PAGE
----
A new study published by medical journal CANCER says almost one in three non-elderly Americans (who do not qualify for Medicare) abbreviate or simply don’t take drugs prescribed as part of their cancer treatments, simply because they cannot afford it.
The study surveyed 9000 cancer survivors across the United States and 126,000 people with no history of cancer to determine drug usage and patterns. The survey found that cancer patients were the most likely to put off filling prescriptions or ignore them entirely. They were also the most likely to skip doses, ask oncologists to prescribe less expensive drugs or seek out alternatives to prescription drugs.
Cancer drugs are among the most expensive medications available, and even after insurance, many patients cannot even pay the deductible. High-deductible healthcare plans, often called “catastrophic” plans, can have deductibles over $5000. Combined with a co-pay (often 20 percent), a cancer patient could still owe tens of thousands of dollars, even if they’re covered by an insurance plan.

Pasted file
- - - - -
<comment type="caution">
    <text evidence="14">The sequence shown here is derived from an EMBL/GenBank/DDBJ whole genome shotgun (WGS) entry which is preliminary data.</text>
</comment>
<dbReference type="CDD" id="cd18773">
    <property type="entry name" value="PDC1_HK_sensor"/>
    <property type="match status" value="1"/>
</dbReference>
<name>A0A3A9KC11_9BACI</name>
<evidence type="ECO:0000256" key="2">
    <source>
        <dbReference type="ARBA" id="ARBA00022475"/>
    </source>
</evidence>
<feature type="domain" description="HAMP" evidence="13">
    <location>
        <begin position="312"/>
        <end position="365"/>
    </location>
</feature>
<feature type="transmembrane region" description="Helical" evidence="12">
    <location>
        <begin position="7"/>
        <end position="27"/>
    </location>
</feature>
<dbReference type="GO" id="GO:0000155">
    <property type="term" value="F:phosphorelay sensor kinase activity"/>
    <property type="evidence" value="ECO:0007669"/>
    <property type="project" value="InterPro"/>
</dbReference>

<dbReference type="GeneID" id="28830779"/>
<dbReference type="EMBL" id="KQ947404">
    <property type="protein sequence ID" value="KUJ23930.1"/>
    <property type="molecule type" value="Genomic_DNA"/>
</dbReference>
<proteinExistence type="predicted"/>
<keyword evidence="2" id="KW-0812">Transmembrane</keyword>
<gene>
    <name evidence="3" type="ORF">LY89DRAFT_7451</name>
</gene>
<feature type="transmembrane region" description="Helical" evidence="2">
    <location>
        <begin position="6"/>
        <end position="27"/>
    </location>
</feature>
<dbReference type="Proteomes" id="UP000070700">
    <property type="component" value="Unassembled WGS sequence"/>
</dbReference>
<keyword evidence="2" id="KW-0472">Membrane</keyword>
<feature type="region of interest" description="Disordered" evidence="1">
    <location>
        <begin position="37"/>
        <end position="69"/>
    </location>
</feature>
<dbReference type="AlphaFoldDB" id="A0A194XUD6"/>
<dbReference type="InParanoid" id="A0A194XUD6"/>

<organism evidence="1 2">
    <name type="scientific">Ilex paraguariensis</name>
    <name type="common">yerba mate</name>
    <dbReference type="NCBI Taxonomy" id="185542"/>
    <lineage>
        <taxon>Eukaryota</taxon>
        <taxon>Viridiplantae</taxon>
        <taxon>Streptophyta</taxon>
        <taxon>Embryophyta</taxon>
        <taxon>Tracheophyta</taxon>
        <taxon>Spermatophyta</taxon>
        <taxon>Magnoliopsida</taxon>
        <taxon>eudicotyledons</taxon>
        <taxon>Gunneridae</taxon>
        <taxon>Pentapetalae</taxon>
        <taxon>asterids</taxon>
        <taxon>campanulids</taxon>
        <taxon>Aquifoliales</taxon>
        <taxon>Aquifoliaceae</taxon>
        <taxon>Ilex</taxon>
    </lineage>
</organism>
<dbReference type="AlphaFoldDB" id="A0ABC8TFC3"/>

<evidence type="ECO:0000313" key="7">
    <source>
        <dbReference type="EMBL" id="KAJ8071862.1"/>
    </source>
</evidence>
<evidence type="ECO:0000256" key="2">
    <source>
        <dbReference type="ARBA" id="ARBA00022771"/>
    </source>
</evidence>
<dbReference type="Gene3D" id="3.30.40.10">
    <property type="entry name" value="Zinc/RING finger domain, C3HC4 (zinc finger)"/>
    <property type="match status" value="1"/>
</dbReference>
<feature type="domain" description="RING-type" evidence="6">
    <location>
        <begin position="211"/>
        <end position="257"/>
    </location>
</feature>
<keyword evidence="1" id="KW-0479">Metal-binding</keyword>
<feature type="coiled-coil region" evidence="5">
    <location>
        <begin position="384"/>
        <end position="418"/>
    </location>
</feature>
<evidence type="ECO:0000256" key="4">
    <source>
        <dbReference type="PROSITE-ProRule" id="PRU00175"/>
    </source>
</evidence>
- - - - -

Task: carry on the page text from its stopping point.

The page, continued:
In a nation where some 69 percent of Americans have less than $1000 saved, and 34 percent have nothing saved at all (CNBC, 2016), emergency healthcare with even a moderate premium can be a burden.
Some 1.5 million Americans are diagnosed with cancer every year, and while their healthcare costs make up just 5 percent of the $3.2 trillion spent every year, the costs of cancer care are increasing faster than any other category.
Dr. Daniel Goldstein of Emory University’s Winship Cancer Center told WBUR: “There’s an increasing amount of data showing that patients with cancer suffer financial toxicity.” In other words, it’s so common that cancer patients cannot afford to take drugs as prescribed that doctors now have a name for the adverse effects: Financial Toxicity.